Columnstore Indexes – part 79 (“Loading Data into Non-Updatable Nonclustered Columnstore”)

Continuation from the previous 78 parts, the whole series can be found at http://www.nikoport.com/columnstore/.

Update: In SQL Server 2016 the Nonclustered Columnstore Indexes are UPDATABLE, and you can do any updates without any troubles, for more please read Columnstore Indexes – part 69 (“Operational Analytics – Disk Based”) & Columnstore Indexes – part 55 (“New Architecture Elements in SQL Server 2016”)

I decided to make a serious step back and write about something that is concerning the current (SQL Server 2014) and the elder version of SQL Server that supports Nonclustered Columnstore Indexes – (SQL Server 2012).
The Nonclustered Columnstore Indexes in SQL Server 2012 & 2014 are non-updatable, meaning that after they are built on the table, you cannot modify the table anymore – you can only read the data from it.
The common solutions for this problem are:
– Using Partitioning
– Disabling Columnstore, modifying the data and Rebuilding the Columnstore Index then (thus activating it)

Sounds easy, doesn’t it ?
Well, like with everything in the real life, there are a couple of quite important gotchas here. 🙂

For this blogpost besides my favourite test database ContosoRetailDW, I will also use an instance of SQL Server 2012:

With the database restored, let’s create a copy of the dbo.FactOnlineSales table and add a Nonclustered Columnstore Index on it:

Let’s see if loading data directly into this table with SQL Server 2012 works, let’s add 150.000 rows from the original table:

Msg 35330, Level 15, State 1, Line 36
INSERT statement failed because data cannot be updated in a table with a columnstore index. Consider disabling the columnstore index before issuing the INSERT statement, then rebuilding the columnstore index after INSERT is complete.

The error message says that it can’t be done – that was exactly what we expected.

Let’s follow the path of disabling and re-enabling of the columnstore indexes:

Lets execute the process of loading the data

And now enable the index by rebuilding it.

It runs perfectly !

Ok, let’s execute it all together in 1 script:

Boom!
Msg 35330, Level 15, State 1, Line 5
DELETE statement failed because data cannot be updated in a table with a columnstore index. Consider disabling the columnstore index before issuing the DELETE statement, then rebuilding the columnstore index after DELETE is complete.

But, but !!! All the demos, all the cool stuff, all the documentations…

– Do not give up, cause we have got RECOMPILE!
– Recompile!?
– Yes, Recompile! SQL Server analises your script at the moment you are submitting it, and once it detects something that won’t work in it’s analysis, it will give you an error.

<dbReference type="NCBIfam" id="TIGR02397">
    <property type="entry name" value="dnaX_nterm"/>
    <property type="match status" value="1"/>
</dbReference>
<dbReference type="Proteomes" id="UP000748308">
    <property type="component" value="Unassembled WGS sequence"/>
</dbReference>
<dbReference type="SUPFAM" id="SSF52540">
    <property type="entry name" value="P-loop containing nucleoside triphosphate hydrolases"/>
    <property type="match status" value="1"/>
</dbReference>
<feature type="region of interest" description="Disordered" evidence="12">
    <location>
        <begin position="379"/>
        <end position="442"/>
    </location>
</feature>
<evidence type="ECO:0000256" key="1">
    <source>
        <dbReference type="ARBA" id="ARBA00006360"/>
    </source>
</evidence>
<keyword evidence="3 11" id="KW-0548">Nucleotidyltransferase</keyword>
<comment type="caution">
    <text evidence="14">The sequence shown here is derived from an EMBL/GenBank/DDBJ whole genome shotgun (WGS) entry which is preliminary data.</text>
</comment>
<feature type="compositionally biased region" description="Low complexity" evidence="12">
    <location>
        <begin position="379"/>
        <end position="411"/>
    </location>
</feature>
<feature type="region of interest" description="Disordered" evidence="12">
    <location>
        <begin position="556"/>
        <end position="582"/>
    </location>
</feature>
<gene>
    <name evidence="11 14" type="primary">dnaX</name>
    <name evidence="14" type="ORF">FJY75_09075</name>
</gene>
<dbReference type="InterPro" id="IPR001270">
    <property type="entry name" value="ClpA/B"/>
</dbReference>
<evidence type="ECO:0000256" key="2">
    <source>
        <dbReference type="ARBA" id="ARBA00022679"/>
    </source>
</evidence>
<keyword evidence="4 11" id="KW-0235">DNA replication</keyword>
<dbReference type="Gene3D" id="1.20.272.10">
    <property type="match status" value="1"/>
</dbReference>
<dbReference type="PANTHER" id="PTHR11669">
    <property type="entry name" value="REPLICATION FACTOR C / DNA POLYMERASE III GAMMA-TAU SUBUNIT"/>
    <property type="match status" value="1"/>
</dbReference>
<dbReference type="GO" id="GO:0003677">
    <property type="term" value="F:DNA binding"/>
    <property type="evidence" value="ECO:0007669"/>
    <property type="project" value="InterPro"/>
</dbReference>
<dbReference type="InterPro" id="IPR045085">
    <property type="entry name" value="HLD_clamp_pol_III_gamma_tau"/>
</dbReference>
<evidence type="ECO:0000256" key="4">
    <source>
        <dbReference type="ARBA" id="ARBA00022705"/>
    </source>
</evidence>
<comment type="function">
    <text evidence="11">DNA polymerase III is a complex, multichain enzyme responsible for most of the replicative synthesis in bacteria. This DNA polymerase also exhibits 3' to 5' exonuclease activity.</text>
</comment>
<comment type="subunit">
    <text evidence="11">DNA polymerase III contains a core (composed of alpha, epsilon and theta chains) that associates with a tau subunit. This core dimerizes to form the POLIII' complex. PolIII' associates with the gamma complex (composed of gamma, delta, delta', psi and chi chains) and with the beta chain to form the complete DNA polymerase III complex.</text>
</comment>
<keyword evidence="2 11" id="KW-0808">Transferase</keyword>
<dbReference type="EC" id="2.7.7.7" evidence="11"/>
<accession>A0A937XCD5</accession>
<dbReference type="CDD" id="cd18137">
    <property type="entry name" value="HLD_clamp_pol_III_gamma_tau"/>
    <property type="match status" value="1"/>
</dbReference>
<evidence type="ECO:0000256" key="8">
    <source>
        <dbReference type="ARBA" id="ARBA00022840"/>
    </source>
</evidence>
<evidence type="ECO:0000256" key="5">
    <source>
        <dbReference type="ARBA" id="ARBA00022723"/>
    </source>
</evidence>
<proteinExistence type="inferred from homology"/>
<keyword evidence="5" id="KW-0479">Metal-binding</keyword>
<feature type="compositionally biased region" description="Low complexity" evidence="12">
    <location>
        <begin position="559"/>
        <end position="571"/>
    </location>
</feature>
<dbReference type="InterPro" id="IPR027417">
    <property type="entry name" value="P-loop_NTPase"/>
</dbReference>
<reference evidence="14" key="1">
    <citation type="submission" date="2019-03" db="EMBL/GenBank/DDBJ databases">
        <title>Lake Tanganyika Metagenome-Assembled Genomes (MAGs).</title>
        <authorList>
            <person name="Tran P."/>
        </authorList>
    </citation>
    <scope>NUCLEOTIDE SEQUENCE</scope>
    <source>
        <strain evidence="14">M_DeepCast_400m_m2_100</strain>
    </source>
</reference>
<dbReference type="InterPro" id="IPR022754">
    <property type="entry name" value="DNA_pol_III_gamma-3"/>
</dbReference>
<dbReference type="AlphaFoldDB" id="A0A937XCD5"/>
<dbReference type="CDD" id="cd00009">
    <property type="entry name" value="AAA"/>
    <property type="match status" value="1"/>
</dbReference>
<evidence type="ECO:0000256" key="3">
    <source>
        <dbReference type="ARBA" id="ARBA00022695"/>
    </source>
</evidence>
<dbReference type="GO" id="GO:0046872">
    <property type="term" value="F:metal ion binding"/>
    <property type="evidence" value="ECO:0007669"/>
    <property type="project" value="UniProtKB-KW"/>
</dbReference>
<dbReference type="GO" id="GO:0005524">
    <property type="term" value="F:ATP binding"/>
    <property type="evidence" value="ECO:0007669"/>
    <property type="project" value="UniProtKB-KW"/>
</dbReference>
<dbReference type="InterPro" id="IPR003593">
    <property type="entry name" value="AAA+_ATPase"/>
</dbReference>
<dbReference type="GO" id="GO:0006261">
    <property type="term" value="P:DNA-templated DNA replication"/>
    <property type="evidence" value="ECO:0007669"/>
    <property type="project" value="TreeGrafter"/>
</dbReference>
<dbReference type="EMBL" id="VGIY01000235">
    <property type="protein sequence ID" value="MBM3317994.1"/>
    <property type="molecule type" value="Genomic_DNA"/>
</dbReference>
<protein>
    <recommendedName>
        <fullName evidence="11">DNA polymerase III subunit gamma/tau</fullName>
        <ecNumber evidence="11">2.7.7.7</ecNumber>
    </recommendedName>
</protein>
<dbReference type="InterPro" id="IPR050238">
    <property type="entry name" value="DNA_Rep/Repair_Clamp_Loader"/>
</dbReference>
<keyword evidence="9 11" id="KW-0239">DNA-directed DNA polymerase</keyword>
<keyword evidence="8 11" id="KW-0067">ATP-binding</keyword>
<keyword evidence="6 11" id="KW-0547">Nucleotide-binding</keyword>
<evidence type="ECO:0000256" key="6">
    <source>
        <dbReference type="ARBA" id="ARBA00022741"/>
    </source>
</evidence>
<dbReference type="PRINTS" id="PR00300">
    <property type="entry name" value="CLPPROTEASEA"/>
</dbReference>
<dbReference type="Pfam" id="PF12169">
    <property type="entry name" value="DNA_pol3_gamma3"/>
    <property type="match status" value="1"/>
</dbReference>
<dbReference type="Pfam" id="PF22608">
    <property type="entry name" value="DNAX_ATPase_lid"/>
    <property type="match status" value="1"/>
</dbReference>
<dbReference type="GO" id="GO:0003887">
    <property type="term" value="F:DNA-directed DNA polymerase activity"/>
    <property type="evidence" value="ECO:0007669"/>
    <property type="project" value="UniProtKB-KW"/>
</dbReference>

– But, but, but how to solve it ? With Recompile ?
– Yes, with Recompile. Simply add OPTION(RECOMPILE) to your statements, forcing SQL Server to analise your command at the moment of execution:

Here is the result of another successful execution:

(150000 row(s) affected)

(150000 row(s) affected)

That’s magnificent!
I would like to automate this process, which will do the full load on a regular basis, and so we need to create a stored procedure:

We can execute the stored procedure at any moment at our convenience:

But wait a second, I do not want to do the DELETE operation every time, cause my table is really big. Let’s do TRUNCATE, cause I am doing a Full Load:

Let’s test it:

Boom!
Msg 35349, Level 16, State 1, Procedure LoadDataInto_NCCI_Table, Line 81
TRUNCATE TABLE statement failed because table ‘FactOnlineSales_NCCI_ReadOnly’ has a columnstore index on it. A table with a columnstore index cannot be truncated. Consider dropping the columnstore index then truncating the table.

You can not truncate a table with a Columnstore Index (Nonclustered actually, but that’s ok – in SQL Server 2012 there were no other options).
What can we do ?

We can:
– use a DELETE command
– we can migrate to SQL Server 2014 and start using Clustered Columnstore Index
– we can migrate to Azure SQLDatabase or SQL Server 2016 where Nonclustered Columnstore Indexes are very much updatable
🙂

Final Thoughts

If you are working with a Nonclustered Columnstore Index in SQL Server 2012 or in SQL Server 2014, be careful when you are programming – recompile the DML statements(with exception of truncate, which should be avoided) working with the table that has Nonclustered Columnstore.
If you want the real performance, then using Partitioning – and switch partitions in and out, you can use truncate on the heaps without any problems 🙂

It’s not very complicated, after all 🙂

to be continued with Columnstore Indexes – part 80 (“Local Aggregation”)

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